The humbling of Britain
The “enemies of the people” are not those opposing Brexit, but the reckless politicians
who have brought us to this act of self-harm.
Photo: New Statesman
‘This is not “taking back control”. This is not the proud, independent,
liberated Britain that the Brexiteers promised.
'It is grotesque, calamitous, an epic act of self-harm brought about not by some war or disaster but by our own stupidity. And the true “enemies of the people” are not those opposing this catastrophic Brexit. They are not the million decent people from every background who marched in London last Saturday, or the five million who have petitioned to revoke Article 50, but those whose lies, zealotry, and political recklessness have all but broken Britain. For posterity’s sake, those self-styled “patriots” who have so grievously betrayed their country should be named and shamed.’- The humbling of Britain
And now watch George Monbiot explaining the falsehood and the lies of Brexit and the lies of the past…, holding and stopping Britain from moving forward with hope, care and kindness to build a better country.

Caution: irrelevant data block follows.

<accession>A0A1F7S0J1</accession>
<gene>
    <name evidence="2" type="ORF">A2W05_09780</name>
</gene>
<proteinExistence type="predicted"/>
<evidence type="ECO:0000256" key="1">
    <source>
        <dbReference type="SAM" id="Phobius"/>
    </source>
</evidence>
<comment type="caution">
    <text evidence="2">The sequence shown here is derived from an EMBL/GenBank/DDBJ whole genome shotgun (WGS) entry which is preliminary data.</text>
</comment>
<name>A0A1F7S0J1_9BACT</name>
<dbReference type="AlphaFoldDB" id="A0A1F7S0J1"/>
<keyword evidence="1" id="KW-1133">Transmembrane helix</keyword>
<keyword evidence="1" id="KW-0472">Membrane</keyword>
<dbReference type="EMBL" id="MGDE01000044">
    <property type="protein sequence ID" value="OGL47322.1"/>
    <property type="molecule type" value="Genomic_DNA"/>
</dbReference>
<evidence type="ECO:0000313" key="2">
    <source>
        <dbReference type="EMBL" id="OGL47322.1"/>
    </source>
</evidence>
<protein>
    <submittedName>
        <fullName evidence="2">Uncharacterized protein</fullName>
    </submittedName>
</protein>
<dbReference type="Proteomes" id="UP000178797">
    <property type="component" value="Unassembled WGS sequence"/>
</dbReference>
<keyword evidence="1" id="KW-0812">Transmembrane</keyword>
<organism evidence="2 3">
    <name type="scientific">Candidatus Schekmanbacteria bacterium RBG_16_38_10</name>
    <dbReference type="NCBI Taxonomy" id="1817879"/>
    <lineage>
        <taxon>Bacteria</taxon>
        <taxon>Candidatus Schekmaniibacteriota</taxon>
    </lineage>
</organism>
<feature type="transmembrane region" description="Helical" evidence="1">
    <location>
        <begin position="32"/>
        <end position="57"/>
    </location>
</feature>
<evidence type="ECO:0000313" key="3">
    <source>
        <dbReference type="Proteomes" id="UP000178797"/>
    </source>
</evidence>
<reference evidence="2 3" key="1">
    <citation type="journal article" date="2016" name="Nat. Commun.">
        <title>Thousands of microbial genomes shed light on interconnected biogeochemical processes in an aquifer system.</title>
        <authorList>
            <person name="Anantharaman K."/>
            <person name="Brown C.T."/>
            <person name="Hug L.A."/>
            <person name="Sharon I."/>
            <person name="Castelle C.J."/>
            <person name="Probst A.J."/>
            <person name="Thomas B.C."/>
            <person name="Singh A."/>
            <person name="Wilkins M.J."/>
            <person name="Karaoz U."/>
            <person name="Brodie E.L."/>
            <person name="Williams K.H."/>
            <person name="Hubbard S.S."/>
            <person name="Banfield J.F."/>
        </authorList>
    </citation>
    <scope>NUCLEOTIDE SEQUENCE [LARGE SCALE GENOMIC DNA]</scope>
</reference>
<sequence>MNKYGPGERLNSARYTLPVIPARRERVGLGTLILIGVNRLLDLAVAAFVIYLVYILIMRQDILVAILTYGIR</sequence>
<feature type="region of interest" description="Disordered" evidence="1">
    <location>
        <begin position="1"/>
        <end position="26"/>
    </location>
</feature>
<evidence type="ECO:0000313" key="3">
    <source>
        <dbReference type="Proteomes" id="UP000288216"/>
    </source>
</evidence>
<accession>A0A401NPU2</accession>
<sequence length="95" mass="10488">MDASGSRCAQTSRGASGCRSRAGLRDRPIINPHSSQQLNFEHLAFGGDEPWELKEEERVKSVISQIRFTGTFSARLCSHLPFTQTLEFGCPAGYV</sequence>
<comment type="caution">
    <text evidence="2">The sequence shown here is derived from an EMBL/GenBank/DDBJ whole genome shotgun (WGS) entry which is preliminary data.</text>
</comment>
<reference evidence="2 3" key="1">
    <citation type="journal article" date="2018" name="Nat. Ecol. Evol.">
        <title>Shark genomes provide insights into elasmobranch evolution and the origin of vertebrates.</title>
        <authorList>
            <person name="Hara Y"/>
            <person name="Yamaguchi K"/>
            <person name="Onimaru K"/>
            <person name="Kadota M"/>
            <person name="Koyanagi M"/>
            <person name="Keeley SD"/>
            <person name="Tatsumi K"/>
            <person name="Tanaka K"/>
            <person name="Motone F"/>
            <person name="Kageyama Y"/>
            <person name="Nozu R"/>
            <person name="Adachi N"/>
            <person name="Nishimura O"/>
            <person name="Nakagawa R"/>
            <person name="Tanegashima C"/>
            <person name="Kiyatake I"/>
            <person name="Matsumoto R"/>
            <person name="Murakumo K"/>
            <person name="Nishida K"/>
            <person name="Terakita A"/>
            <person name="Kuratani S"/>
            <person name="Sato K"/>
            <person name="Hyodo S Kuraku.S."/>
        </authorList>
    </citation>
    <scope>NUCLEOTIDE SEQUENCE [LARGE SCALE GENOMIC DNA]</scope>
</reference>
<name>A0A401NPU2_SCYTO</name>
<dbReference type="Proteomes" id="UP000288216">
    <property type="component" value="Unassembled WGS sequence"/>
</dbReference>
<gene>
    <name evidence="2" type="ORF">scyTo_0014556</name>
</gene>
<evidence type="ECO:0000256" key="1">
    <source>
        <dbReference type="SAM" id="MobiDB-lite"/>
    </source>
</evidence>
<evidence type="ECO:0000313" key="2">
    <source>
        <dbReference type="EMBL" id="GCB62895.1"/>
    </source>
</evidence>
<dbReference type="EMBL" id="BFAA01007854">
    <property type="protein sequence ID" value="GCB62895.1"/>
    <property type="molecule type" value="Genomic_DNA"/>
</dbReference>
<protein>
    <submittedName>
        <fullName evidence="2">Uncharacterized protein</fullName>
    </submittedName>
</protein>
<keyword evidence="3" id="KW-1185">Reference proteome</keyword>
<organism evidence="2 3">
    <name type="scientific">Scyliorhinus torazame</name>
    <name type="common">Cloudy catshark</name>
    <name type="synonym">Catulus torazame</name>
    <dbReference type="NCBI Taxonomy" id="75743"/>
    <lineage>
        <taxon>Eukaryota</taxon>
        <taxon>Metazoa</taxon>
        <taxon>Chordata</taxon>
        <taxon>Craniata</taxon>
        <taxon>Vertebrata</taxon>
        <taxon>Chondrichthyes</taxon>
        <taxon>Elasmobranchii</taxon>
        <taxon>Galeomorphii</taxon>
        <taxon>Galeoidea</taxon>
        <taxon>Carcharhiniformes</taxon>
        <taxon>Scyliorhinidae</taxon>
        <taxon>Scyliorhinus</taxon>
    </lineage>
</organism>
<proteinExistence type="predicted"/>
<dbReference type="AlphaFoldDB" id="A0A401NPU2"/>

‘The 75th anniversary of the Nuremberg trials puts the fantasy of resistance
to tyrannical Brussels into proper perspective.’
War criminals on trial
‘Twenty-one defendants were tried in 1945 and 1946 before the International Military Tribunal, a court that had been created specifically for the task of prosecuting war crimes. Among them were Nazi party functionaries, senior military officers, civil servants, diplomats and industrialists — and all had served the Nazi regime.’- Photo and caption: Nuremberg Trials: Nazis facing judgment
EUROPAEAN TREE OF LIFE
'And now more than ever: blossoming and bearing fruit together!
Cross-border understanding, solidarity and peace are of great concern to me. Only together can we live well and safely and take care of the urgent problems of our environment.'- Photo and caption: Drawing for Europe
“For me seeing the EU, mainly as a Peace Project, means that we all, as a whole gain more in Europe, as Winston Churchill so eloquently noted in his speech in The Hague in 1948: